Legislative Spotlight: ACA Q&A Series
Over the next few months, Crawford Clay, CCA Patient Advocacy Coordinator, will be answering your questions about the Affordable Care Act (ACA) in this ongoing series. Email your question to firstname.lastname@example.org for a chance to be featured.
Q: Can patients change employer-provided plans/insurance companies during the course of treatment without pre-existing exclusions? And has the ability to keep your insurance from one job to the next been implemented, even if the carrier or plan is not available to the new employer? - Amr R.
A: If you are moving from group plan to group plan, the short answer is yes. As we get closer to January 1, 2014, it becomes even clearer.
The Affordable Care Act (ACA) requires insurers to guarantee people access to insurance. Once the ACA reforms go into effect on January 1, 2014, you can no longer denied coverage because of pre-existing conditions.
If you plan on switching insurance plans before January 1, 2014, there are still options. If you are moving from a group plan to a group plan and will not have an interruption in coverage of more than 63 days, you are not subject to a pre-existing condition clause. If you think may have an interruption in coverage of more than 63 days, you should investigate COBRA. COBRA allows an individual to continue to pay for his or her employer sponsored health insurance for a period of time after leaving a job. The individual pays the full cost of health insurance plus a 2% administrative fee. Learn more about COBRA or read more about insurance portability.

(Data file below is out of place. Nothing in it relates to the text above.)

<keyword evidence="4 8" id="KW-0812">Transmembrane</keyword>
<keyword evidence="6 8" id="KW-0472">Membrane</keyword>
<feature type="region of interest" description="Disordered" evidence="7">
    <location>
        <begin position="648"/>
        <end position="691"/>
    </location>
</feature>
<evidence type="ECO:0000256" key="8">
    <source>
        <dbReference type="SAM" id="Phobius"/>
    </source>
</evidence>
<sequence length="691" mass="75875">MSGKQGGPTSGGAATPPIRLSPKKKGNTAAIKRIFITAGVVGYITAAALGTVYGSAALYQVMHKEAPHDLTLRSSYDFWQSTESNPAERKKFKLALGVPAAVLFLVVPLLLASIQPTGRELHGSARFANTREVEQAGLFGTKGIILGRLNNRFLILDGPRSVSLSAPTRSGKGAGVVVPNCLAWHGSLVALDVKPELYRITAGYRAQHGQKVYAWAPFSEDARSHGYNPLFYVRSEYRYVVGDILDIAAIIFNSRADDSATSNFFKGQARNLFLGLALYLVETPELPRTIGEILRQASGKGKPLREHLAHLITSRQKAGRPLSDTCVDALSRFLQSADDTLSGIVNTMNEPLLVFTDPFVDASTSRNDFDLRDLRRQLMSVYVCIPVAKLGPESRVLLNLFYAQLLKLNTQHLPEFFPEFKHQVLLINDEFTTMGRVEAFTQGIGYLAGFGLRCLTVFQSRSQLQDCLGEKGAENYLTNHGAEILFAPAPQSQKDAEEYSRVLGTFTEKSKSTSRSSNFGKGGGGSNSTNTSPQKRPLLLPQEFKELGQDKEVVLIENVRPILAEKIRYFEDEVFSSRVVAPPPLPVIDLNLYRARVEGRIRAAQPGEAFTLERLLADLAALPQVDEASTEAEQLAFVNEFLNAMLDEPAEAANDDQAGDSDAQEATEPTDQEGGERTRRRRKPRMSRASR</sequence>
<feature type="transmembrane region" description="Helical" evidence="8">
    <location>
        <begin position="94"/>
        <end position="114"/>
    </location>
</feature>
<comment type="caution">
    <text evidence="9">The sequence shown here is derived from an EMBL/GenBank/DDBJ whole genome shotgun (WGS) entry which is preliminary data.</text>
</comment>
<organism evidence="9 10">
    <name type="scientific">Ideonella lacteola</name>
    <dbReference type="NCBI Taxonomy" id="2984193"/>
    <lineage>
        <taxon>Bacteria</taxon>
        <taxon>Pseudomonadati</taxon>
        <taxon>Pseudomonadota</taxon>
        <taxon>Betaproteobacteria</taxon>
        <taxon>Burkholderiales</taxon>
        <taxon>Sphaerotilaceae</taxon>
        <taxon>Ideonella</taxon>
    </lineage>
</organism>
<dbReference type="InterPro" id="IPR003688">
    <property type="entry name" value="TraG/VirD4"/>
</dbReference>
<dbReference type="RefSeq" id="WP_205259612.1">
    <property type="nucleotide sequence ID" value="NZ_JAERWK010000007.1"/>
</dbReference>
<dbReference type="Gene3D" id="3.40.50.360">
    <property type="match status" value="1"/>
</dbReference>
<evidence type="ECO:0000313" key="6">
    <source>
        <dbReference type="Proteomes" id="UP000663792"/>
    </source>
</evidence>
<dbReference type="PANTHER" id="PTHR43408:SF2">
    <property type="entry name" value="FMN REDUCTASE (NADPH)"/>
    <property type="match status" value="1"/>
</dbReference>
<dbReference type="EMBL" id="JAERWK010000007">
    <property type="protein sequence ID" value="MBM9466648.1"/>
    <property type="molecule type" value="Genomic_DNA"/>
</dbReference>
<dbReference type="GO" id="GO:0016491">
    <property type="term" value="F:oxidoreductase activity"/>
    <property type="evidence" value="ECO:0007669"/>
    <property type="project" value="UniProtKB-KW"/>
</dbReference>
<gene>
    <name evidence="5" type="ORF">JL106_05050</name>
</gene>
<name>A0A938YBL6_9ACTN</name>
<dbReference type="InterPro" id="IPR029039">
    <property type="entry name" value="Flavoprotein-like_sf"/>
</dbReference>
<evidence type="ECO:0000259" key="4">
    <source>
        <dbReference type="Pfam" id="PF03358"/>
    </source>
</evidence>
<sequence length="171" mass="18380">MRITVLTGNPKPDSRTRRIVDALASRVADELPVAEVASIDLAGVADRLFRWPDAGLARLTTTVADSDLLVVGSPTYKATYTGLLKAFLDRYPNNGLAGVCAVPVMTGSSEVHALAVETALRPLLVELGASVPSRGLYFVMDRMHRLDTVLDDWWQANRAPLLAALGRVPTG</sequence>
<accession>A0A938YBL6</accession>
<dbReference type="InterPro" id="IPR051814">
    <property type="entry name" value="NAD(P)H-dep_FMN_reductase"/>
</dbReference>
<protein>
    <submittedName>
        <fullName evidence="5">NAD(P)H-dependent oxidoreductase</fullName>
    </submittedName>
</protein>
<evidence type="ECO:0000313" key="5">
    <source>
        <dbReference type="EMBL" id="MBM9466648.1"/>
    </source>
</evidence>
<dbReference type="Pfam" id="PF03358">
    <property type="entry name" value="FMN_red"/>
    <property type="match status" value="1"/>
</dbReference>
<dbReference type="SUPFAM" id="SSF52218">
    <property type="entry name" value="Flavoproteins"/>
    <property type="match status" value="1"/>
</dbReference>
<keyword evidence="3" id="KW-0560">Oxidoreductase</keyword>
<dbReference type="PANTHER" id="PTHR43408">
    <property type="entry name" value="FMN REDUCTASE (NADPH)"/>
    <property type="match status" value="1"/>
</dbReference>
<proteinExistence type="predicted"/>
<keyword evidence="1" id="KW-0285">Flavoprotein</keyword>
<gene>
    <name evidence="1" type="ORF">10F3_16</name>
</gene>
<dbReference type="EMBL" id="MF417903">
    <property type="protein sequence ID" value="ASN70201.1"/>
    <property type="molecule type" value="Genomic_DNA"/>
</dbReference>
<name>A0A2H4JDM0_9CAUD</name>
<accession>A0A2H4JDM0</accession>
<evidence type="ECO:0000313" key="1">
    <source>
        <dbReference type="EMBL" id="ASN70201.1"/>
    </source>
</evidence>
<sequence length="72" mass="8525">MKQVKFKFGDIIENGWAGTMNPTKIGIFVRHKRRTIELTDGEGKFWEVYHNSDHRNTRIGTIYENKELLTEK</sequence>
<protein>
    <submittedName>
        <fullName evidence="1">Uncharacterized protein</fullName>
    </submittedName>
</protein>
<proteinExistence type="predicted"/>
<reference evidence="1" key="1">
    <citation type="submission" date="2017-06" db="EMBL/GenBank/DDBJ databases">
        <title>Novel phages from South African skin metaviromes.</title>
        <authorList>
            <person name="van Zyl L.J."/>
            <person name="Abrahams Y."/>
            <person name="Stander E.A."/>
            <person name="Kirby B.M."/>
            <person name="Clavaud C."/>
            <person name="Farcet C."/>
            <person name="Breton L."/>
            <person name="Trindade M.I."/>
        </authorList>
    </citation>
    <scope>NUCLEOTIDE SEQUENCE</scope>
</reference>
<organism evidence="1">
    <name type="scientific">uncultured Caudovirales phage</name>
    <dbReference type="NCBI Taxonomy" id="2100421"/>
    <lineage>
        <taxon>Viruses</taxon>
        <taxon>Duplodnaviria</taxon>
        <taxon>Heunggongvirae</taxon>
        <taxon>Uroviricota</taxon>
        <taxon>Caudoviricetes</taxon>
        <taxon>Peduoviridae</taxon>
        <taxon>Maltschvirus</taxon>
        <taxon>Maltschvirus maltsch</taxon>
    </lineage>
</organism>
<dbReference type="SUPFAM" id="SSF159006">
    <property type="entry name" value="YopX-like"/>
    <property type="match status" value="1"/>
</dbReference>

If your new employer does not offer a comparable or a plan that covers your doctors or treatments, you may look at individual plans or alternate commercial plan options through your preferred carrier. The federal government is developing this site to help you find a new insurance plan. As January 2014 approaches and more states implement their state health insurances changes, this site will be more robust. Learn more about pre-existing condition insurance plans.